THE RACE BETWEEN THE NEEDLE AND THE NOBEL IN CALIFORNIA
Appeals court clears Crips founder for execution
SAN FRANCISCO - Convicted killer Stanley Williams, the co-founder of the Crips gang of Los Angeles and a Nobel Peace Prize nominee, has been cleared for execution by a federal appeals court.
He could be executed by lethal injection as early as next year if the 9th U.S. Circuit Court of Appeals declines to reconsider his appeal and if the U.S. Supreme Court does not intervene.
Williams and a high school buddy, Raymond Washington, created the Crips in 1971. Hundreds of spinoffs and copycat gangs have since emerged across the nation.
Washington was killed during a gang confrontation in 1979. Williams, "Big Took" to his fellow gang members, continued his violent ways and transformed the Crips into a nationwide enterprise.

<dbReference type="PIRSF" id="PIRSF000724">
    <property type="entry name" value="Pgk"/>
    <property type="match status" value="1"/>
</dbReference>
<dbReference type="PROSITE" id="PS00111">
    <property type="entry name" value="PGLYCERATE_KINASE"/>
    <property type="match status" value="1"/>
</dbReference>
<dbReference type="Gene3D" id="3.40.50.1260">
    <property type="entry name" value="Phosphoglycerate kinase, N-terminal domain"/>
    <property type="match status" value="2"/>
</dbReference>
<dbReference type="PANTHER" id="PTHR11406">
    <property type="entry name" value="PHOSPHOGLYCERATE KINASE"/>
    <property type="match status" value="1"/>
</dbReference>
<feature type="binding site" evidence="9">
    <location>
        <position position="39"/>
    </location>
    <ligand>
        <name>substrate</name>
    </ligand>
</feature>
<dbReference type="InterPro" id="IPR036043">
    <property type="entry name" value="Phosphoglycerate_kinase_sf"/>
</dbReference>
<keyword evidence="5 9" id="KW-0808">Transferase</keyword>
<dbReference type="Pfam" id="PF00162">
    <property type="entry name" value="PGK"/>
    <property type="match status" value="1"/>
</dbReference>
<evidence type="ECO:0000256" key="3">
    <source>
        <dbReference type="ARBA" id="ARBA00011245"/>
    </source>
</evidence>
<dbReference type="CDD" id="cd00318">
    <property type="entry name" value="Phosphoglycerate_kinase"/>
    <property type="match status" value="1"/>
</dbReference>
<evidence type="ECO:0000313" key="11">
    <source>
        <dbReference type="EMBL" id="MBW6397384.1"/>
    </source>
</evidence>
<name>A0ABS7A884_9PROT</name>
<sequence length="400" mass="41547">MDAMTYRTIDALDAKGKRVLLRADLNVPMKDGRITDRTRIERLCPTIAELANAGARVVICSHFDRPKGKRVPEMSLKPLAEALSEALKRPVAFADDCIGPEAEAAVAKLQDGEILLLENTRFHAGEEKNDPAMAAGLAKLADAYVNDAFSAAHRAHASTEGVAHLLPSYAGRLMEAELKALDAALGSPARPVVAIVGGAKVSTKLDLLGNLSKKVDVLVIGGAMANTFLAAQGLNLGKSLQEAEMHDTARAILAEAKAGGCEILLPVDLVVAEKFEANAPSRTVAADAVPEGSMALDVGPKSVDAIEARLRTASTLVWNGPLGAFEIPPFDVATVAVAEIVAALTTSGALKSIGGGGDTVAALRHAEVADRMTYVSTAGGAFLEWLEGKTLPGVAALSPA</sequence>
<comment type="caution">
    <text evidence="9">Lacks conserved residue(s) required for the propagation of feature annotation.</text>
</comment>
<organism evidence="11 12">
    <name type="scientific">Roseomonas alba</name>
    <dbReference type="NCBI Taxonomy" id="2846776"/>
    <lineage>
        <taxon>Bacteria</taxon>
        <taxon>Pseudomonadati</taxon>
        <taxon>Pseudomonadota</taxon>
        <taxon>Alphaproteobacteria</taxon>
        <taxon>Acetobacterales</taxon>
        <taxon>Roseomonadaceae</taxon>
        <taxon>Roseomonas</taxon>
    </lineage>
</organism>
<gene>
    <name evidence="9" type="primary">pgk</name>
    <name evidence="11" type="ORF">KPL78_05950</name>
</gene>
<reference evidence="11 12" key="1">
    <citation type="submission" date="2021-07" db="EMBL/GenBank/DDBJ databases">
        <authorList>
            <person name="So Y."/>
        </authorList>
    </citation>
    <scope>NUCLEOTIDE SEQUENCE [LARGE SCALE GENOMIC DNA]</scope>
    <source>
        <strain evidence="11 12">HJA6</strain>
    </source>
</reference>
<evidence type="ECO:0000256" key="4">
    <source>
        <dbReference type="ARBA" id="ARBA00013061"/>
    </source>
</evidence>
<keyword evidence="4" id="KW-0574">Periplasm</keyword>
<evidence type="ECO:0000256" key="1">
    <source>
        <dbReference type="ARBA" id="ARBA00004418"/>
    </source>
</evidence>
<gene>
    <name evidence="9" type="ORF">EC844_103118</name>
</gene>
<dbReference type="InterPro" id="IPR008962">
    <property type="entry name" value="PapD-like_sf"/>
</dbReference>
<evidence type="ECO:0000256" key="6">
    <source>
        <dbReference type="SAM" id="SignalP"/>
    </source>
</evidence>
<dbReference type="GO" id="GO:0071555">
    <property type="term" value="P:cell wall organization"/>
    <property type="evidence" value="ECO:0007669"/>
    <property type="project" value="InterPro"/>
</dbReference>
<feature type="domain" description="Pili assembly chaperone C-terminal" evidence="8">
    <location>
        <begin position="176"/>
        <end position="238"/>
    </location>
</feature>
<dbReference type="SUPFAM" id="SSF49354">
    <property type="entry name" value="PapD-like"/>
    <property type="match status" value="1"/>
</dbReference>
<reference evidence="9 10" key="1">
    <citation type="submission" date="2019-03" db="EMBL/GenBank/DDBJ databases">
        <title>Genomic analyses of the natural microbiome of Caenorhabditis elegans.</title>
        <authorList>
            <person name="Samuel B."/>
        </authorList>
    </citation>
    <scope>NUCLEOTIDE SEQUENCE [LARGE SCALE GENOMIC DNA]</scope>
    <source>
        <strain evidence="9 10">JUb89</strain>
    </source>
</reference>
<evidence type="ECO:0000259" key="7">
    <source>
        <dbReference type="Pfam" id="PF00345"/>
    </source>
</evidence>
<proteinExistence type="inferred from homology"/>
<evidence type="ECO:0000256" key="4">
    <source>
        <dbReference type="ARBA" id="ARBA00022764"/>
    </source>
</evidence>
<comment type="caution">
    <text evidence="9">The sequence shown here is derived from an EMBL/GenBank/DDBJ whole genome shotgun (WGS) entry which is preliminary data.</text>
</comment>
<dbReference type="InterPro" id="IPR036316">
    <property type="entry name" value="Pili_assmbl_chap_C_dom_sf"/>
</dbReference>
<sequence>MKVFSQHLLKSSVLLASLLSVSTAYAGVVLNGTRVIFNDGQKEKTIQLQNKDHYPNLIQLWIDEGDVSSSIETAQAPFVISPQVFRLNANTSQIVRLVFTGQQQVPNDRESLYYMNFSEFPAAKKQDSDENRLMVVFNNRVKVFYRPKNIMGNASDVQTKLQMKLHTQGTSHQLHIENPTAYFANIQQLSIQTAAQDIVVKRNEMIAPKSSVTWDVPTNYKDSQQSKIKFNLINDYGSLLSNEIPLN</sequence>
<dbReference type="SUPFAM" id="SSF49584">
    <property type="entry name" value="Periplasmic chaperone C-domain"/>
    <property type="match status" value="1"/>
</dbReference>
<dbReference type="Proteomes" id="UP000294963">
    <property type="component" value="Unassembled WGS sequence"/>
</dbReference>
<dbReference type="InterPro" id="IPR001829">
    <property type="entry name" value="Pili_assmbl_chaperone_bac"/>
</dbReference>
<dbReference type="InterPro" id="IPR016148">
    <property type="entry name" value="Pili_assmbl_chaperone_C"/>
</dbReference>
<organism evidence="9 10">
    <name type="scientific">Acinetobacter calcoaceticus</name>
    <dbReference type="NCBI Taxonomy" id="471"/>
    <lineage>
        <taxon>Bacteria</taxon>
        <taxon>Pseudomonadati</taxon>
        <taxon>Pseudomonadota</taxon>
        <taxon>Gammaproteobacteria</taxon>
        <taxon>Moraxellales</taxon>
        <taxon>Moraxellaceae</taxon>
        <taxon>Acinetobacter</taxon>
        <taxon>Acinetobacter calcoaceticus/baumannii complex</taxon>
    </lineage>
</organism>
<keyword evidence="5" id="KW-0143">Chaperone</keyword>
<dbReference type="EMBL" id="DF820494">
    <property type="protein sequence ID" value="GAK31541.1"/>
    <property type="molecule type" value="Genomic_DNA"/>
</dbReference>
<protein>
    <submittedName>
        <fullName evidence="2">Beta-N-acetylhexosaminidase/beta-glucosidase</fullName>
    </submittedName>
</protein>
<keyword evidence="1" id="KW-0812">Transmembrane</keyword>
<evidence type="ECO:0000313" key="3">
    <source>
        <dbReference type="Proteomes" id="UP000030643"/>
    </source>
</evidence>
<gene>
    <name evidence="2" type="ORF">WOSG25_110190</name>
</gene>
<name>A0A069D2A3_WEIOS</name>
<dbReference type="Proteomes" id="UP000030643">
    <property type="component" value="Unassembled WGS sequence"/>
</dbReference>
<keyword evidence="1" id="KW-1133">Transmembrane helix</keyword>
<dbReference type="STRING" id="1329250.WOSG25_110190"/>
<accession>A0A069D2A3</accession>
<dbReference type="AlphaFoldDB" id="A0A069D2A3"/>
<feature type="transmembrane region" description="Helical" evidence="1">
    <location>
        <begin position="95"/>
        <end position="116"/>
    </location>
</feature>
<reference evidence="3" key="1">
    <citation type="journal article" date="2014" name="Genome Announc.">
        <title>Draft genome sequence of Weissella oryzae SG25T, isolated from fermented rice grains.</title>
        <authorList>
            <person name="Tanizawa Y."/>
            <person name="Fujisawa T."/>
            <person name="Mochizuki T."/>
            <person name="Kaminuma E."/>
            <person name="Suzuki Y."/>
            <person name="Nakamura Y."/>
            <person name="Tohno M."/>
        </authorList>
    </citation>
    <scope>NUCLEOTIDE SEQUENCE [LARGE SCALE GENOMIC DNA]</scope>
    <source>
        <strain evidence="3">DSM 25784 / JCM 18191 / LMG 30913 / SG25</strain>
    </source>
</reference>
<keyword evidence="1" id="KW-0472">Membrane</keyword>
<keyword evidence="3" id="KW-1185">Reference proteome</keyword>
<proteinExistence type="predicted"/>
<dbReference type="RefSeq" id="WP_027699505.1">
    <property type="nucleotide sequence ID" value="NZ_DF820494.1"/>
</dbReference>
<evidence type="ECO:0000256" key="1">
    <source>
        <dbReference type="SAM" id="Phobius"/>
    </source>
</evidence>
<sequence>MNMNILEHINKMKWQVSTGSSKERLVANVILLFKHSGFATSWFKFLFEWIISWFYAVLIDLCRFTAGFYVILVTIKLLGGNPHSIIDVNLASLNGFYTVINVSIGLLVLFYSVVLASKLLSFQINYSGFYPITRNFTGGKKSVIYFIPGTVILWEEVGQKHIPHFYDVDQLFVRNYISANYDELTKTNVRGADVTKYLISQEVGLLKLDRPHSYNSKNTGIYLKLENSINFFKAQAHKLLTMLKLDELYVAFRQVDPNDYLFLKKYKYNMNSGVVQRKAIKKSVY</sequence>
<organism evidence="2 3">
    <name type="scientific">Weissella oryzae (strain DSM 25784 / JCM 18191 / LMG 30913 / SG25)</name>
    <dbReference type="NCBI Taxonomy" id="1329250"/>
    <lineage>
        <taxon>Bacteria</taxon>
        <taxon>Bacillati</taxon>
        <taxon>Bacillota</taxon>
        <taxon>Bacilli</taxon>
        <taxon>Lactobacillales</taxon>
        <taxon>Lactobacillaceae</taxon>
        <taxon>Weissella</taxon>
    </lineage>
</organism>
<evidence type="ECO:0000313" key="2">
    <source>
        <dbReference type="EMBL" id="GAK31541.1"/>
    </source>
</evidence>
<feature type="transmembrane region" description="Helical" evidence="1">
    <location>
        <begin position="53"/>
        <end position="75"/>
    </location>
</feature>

Williams, now 48, was convicted of killing four people in 1979. While appealing his death sentence, he spends time writing children's books and coordinating an international peace effort for youths — all from his cell at San Quentin State Prison.
Williams was sentenced to death in 1981 for fatally shooting Albert Owens, a Whittier convenience store worker. He was also convicted of using a shotgun a few days later to kill Los Angeles motel owners Tsai-Shai Yang, Yen-I Yang and their daughter Ye Chen Lin during a robbery in Los Angeles.
On Tuesday, the San Francisco-based court refused to block his execution.
Still, the 9th Circuit Court seemed sympathetic to Williams' plight and suggested that he was a "worthy candidate" for clemency from California's governor.
Williams did not win the 2001 Nobel Peace Prize for his series of children's books and international peace efforts. Williams also has been nominated for the 2002 Nobel Peace Prize, which is pending.